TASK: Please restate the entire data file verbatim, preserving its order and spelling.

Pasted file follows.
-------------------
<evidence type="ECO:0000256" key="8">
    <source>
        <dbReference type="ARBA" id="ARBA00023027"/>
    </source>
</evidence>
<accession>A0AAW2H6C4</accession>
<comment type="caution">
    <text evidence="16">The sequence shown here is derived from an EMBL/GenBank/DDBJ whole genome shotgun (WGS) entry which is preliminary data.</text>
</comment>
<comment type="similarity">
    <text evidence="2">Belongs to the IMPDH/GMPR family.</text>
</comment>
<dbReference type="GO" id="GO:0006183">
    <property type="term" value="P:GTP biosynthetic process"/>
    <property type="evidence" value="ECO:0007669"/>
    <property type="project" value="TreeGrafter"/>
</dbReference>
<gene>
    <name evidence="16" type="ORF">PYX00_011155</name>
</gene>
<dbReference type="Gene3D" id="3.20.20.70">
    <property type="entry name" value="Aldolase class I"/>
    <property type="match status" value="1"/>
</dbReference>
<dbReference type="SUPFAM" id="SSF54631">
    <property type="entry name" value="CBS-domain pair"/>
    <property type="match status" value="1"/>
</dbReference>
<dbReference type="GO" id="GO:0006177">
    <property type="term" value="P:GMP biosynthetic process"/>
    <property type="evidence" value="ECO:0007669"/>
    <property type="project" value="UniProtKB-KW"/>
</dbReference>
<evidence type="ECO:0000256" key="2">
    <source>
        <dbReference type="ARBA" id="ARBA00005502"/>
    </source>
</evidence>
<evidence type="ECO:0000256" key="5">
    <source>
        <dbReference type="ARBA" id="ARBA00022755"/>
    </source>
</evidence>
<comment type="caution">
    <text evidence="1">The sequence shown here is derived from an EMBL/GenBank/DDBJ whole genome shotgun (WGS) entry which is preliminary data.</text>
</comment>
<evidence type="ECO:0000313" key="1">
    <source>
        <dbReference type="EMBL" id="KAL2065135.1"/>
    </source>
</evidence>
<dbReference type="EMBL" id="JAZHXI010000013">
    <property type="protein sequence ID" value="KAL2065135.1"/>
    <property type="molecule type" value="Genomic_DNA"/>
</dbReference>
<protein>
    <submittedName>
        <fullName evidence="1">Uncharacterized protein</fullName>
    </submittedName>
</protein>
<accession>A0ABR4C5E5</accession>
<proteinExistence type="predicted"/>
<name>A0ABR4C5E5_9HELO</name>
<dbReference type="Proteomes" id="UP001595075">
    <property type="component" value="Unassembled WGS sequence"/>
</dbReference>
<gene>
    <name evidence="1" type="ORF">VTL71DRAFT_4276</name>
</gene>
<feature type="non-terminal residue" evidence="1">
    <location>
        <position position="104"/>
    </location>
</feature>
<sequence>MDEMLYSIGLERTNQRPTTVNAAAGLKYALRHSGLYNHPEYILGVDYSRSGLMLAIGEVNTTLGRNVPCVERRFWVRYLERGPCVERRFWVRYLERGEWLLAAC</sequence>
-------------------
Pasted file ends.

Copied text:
<evidence type="ECO:0000256" key="8">
    <source>
        <dbReference type="ARBA" id="ARBA00023027"/>
    </source>
</evidence>
<accession>A0AAW2H6C4</accession>
<comment type="caution">
    <text evidence="16">The sequence shown here is derived from an EMBL/GenBank/DDBJ whole genome shotgun (WGS) entry which is preliminary data.</text>
</comment>
<comment type="similarity">
    <text evidence="2">Belongs to the IMPDH/GMPR family.</text>
</comment>
<dbReference type="GO" id="GO:0006183">
    <property type="term" value="P:GTP biosynthetic process"/>
    <property type="evidence" value="ECO:0007669"/>
    <property type="project" value="TreeGrafter"/>
</dbReference>
<gene>
    <name evidence="16" type="ORF">PYX00_011155</name>
</gene>
<dbReference type="Gene3D" id="3.20.20.70">
    <property type="entry name" value="Aldolase class I"/>
    <property type="match status" value="1"/>
</dbReference>
<dbReference type="SUPFAM" id="SSF54631">
    <property type="entry name" value="CBS-domain pair"/>
    <property type="match status" value="1"/>
</dbReference>
<dbReference type="GO" id="GO:0006177">
    <property type="term" value="P:GMP biosynthetic process"/>
    <property type="evidence" value="ECO:0007669"/>
    <property type="project" value="UniProtKB-KW"/>
</dbReference>
<evidence type="ECO:0000256" key="2">
    <source>
        <dbReference type="ARBA" id="ARBA00005502"/>
    </source>
</evidence>
<evidence type="ECO:0000256" key="5">
    <source>
        <dbReference type="ARBA" id="ARBA00022755"/>
    </source>
</evidence>
<comment type="caution">
    <text evidence="1">The sequence shown here is derived from an EMBL/GenBank/DDBJ whole genome shotgun (WGS) entry which is preliminary data.</text>
</comment>
<evidence type="ECO:0000313" key="1">
    <source>
        <dbReference type="EMBL" id="KAL2065135.1"/>
    </source>
</evidence>
<dbReference type="EMBL" id="JAZHXI010000013">
    <property type="protein sequence ID" value="KAL2065135.1"/>
    <property type="molecule type" value="Genomic_DNA"/>
</dbReference>
<protein>
    <submittedName>
        <fullName evidence="1">Uncharacterized protein</fullName>
    </submittedName>
</protein>
<accession>A0ABR4C5E5</accession>
<proteinExistence type="predicted"/>
<name>A0ABR4C5E5_9HELO</name>
<dbReference type="Proteomes" id="UP001595075">
    <property type="component" value="Unassembled WGS sequence"/>
</dbReference>
<gene>
    <name evidence="1" type="ORF">VTL71DRAFT_4276</name>
</gene>
<feature type="non-terminal residue" evidence="1">
    <location>
        <position position="104"/>
    </location>
</feature>
<sequence>MDEMLYSIGLERTNQRPTTVNAAAGLKYALRHSGLYNHPEYILGVDYSRSGLMLAIGEVNTTLGRNVPCVERRFWVRYLERGPCVERRFWVRYLERGEWLLAAC</sequence>